The MBTA is about to unveil the highly anticipated overhaul of its bus network, which it has been working on for three years. The agency plans to add new bus routes and increase the amount of service by 25% on weekdays and 70% on weekends.
As Stephen Poftak, MBTA’s chief executive, told the agency’s board this week, “Our bus system is an accumulation of routes dating back decades… This region has seen dynamic change. As someone who grew up here, I’m always amazed when I go to a variety of different places that are now either shelters or employment centers that weren’t even a while ago. ten years, so we need a bus service that changes with it.
“We will increase the number of people who now have access to high-frequency service by the hundreds of thousands,” Poftak said, adding that high-frequency service is defined as one bus at least every 15 minutes throughout the service day. .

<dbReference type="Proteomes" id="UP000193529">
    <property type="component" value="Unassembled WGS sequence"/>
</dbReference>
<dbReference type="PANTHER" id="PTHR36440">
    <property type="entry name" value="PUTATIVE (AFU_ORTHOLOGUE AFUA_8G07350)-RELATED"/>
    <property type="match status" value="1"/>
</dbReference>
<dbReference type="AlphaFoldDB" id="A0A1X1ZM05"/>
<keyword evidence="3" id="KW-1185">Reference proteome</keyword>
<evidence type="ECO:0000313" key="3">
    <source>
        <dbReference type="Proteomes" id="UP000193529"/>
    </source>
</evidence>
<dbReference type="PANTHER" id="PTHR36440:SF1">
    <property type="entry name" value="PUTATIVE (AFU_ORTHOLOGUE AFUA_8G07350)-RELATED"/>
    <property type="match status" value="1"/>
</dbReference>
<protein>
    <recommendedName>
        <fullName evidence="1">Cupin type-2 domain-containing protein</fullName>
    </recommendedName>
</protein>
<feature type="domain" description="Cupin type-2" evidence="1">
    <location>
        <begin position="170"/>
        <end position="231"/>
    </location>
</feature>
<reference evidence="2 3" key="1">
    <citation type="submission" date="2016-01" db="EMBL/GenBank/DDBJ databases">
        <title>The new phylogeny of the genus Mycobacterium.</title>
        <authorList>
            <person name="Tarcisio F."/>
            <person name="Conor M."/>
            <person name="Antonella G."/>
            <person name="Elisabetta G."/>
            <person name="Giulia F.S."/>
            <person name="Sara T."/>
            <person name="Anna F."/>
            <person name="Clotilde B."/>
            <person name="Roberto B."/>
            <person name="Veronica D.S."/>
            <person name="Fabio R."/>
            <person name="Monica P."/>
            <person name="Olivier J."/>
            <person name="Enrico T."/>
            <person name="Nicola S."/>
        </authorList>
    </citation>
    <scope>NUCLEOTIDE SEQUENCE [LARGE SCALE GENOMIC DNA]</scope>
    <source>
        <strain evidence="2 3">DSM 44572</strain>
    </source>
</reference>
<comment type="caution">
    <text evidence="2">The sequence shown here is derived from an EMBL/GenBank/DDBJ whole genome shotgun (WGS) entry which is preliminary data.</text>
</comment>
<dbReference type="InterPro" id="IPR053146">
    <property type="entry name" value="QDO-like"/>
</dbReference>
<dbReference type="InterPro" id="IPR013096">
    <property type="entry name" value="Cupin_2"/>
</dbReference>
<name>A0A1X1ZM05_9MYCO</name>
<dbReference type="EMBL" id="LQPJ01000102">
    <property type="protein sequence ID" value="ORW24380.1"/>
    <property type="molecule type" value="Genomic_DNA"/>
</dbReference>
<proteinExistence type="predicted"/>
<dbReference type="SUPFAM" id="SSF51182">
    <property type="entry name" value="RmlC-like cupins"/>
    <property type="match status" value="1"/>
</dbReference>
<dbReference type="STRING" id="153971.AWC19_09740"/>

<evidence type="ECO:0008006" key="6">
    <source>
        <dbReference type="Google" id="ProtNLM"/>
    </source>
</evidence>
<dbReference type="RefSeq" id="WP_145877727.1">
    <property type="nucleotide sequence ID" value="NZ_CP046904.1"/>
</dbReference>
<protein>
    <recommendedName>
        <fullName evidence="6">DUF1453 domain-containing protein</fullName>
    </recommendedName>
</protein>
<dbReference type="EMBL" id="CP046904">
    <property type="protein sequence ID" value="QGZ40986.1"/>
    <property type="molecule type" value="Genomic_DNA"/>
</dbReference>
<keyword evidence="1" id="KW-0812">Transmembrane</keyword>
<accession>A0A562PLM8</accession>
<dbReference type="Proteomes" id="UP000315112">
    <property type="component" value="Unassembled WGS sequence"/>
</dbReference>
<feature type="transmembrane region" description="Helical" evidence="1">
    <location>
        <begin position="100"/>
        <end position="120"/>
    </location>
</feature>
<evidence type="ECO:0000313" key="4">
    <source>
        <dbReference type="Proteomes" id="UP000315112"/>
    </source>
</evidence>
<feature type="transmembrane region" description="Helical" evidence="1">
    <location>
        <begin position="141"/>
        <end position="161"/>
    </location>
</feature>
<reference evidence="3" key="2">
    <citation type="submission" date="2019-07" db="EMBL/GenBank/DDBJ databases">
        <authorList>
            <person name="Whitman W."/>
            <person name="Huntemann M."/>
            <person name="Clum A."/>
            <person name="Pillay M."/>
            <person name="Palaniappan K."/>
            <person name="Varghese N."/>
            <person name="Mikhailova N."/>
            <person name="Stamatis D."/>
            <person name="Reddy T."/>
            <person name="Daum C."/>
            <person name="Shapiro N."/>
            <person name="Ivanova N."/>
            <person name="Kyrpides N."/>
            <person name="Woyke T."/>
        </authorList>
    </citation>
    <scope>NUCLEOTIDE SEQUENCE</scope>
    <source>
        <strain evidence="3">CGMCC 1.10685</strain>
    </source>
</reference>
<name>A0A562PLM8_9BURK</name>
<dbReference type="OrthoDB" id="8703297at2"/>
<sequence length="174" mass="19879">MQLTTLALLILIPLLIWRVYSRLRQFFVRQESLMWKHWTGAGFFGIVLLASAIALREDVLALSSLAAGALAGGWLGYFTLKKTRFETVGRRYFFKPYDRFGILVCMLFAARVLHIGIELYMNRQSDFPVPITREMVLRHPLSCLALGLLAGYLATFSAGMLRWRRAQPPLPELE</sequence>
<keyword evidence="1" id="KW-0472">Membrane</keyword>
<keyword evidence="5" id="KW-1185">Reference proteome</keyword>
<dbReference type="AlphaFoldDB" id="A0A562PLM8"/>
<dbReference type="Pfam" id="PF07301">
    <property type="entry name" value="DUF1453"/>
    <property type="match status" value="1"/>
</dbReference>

The MBTA will release its proposal and map on May 16, then hold a series of public hearings before the new plan is made official.
According to MBTA spokesman Joe Pesaturo, the implementation of the overhaul will occur in phases over five years beginning in the spring of 2023.
“The implementation schedule will depend on new network interdependencies, operator availability, transit priority and other operational requirements,” he said.
The MBTA is concerned about completing this overhaul as it faces an ongoing shortage of bus drivers. Poftak said progress has been made in hiring and training, but more than 200 new drivers are still needed to provide service as planned.
Ridership continued to rise after a dip in early January that the agency attributed to passenger hesitation during the omicron-fueled surge in COVID-19. The bus system averages 70% of the ridership it had in 2019, with subways at 56% and commuter rail around 40% of its pre-pandemic ridership.
Although ridership may increase, there are concerns that not enough passengers will return to MBTA services to avoid serious fiscal problems beyond 2023, with federal pandemic relief aid set to run out in June. 2023 at the end of the fiscal year.